5 Ways to Help Space Science While Still in Your PJ’s
I’ve always been a sucker for anything space. From the gorgeous views Hubble has offered us, to the cosmic mystery of the universe’s origin, I can’t help but be captivated.
So in thinking about showcasing some cool ways anyone can get involved in science, this immediately pops up as a prime candidate. Let’s look then at a few interesting ones I found today while browsing the fantastic site scistarter.com (how did I not know of this site before?!). I recommend that all who get a hankering for the mysteries of our cosmos check these out below as well as Scistarter for other events. Most of the projects here are also ZooInverse projects, which is also a great platform to get involved on.
And the best part of all this? You don’t even have to get dressed to participate!
1 – Planet Hunting
Who doesn’t love exoplanets? And how cool would it be to say that you discovered a new planet? Well, that’s actually a reasonable possibility over at Planet Hunters. By looking at light curves taken of stars by the Kepler spacecraft , users can help identify what may be the transits of planets in front of that star. Users have already found quite a few, so why not give it a try and see if you spot something close to home?
2 – Cities at Night
At some point, we’ve all probably seen one of the many beautiful night-time city shots taken from the International Space Station (ISS), but did you know there are actually thousands of such images to go through? Enter the Cities at Night project which aims to “create a Google maps style map of the world using night photographs taken by astronauts on the ISS.” Users help locate and geotag cities on the site, helping contribute to a night-sky map of the world as well as a better understanding of light pollution.
3 – The Milky Way Project
If you’re like me and tend to set the colorful whisps and stars of galaxies, supernovas, and stellar dust clouds as your computer background, then this one is for you. At the Milky Way Project you can browse a myriad of said space scenery helping to identify galaxies, star clusters, space bubbles, and more taken of the Milky Way by the Spitzer Space Telescope. Perhaps most intriguing is that the site allows an “other” tool for noting objects we might not have seen before. In other words, space is a big place, and it’s entirely possible that you discover something entirely new and previously unknown to us.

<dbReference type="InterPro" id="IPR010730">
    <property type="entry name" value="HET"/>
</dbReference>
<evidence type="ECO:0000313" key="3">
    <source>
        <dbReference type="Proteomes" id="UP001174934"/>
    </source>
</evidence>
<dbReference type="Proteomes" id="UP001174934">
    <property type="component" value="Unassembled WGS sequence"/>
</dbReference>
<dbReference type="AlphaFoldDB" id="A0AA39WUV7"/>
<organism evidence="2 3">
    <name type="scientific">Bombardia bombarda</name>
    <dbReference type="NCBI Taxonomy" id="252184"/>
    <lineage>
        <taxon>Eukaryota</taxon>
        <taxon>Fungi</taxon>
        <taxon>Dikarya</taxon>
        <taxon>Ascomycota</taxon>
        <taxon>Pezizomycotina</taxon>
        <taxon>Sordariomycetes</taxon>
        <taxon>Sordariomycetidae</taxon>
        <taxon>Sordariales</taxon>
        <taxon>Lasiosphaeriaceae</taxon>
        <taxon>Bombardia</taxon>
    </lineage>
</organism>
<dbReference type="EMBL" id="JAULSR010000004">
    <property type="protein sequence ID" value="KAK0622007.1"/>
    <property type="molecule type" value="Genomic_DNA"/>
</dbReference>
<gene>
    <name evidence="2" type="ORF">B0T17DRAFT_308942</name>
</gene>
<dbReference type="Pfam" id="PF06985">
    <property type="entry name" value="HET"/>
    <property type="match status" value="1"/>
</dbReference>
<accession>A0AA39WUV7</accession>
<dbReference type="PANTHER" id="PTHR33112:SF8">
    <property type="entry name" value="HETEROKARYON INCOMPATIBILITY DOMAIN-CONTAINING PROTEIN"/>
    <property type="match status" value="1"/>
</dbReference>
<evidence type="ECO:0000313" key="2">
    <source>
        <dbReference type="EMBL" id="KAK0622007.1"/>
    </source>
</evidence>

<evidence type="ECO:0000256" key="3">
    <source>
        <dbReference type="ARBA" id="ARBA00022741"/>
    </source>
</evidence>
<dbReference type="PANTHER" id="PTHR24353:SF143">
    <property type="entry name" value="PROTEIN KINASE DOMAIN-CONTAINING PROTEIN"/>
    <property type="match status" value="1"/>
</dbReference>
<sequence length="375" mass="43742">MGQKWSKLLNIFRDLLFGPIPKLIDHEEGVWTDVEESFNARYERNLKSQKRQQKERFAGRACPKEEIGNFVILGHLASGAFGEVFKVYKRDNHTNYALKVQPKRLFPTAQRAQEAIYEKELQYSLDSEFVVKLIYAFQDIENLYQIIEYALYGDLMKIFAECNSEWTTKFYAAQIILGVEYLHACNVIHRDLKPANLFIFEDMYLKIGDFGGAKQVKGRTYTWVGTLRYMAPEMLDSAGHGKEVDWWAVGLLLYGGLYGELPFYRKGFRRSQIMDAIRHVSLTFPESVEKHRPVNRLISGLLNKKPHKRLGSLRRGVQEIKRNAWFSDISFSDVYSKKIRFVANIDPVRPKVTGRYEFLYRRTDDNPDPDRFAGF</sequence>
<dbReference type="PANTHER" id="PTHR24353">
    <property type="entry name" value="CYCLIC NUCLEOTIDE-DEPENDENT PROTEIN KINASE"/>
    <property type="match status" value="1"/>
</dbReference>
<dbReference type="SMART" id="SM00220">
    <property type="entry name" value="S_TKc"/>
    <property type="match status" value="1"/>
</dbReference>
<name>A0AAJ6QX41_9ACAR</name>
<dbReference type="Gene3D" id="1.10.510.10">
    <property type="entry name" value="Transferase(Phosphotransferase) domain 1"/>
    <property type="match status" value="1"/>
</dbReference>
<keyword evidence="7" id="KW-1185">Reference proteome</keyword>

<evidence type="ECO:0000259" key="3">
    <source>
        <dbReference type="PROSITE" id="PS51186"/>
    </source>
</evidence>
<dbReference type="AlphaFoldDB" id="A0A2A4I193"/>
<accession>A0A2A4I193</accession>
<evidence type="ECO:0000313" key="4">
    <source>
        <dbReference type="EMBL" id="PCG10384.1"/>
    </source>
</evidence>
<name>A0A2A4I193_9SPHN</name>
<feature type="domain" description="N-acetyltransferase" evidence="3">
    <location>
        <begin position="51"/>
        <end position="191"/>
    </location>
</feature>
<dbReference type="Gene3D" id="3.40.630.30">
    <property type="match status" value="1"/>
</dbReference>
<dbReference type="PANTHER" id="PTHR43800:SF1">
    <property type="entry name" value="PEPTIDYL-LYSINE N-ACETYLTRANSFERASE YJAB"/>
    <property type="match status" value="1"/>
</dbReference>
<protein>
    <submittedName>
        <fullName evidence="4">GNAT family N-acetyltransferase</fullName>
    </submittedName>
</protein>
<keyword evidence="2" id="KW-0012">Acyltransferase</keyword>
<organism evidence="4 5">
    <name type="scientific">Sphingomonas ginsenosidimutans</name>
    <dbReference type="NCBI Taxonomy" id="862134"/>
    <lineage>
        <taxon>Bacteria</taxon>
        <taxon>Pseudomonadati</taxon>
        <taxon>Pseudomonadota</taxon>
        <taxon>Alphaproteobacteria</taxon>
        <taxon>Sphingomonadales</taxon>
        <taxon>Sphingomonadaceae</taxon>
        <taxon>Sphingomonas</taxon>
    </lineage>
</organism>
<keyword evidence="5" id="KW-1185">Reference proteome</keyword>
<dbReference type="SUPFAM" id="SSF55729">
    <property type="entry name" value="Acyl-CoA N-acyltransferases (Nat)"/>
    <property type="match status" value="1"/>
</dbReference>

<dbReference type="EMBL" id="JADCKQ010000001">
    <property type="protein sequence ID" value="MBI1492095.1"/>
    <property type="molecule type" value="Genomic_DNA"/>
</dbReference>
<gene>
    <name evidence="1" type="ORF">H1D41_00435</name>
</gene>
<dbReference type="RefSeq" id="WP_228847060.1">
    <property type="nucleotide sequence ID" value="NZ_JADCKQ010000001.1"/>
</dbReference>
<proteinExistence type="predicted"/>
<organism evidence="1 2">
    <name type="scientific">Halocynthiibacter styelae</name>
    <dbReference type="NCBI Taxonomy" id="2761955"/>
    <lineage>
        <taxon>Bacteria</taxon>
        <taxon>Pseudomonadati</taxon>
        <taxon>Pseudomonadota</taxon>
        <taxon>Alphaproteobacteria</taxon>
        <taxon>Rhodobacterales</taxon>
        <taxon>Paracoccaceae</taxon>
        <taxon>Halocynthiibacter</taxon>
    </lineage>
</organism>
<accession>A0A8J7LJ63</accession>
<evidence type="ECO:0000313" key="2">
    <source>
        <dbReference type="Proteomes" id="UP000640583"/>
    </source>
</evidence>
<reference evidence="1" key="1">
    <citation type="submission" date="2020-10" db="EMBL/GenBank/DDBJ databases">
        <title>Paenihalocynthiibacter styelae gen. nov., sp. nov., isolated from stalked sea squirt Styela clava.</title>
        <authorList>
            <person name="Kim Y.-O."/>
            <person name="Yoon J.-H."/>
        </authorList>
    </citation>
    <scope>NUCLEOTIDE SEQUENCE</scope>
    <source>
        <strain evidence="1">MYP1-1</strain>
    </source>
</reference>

4 – Planet Four
The adventurers out there might be interested in the new and largely uncharted territory of the 4th planet from the sun — Mars. It’s easy to forget just how many stunning images we have of the Martian surface, but this is where Planet Four comes in. At Planet Four, you can explore the exotic polar regions of Mars and help scientists identify interesting geographical formations on the Red Planet, such as those possibly created by the melting of dry ice across Mar’s seasons. But then again, you may be the first to lay eyes on this place, so perhaps you’ll find something special.
5 – Space Warps
We often think of the warping of space-time as some fancy science fiction concept, and yet at SpaceWarps.org that’s exactly what you can help astronomers find. And it’s real science! By scouring through images of far off galaxies, you can help scientists find unique occurrences in space called “gravitational lenses.” These lenses can be found as massive galaxies which literally warp the light passing by them, a feat that allows astronomers to look behind the galaxy and see far off into space (and thus into past!). Crazy, cool, and true — all good ingredients for an interesting project.
Remember that all of these projects require no special background knowledge, no fancy equipment (just a plain ol’ computer), and no major commitments. You can try these projects out on and off at your leisure to see if it’s something you’d like to help out with. And feel free to check out the background on each of these projects — you might be surprised to see just how significant the help of the public has been on some significant scientific discoveries!
Have some suggestions for great space citizen science projects like the ones above? Let me know in the comments!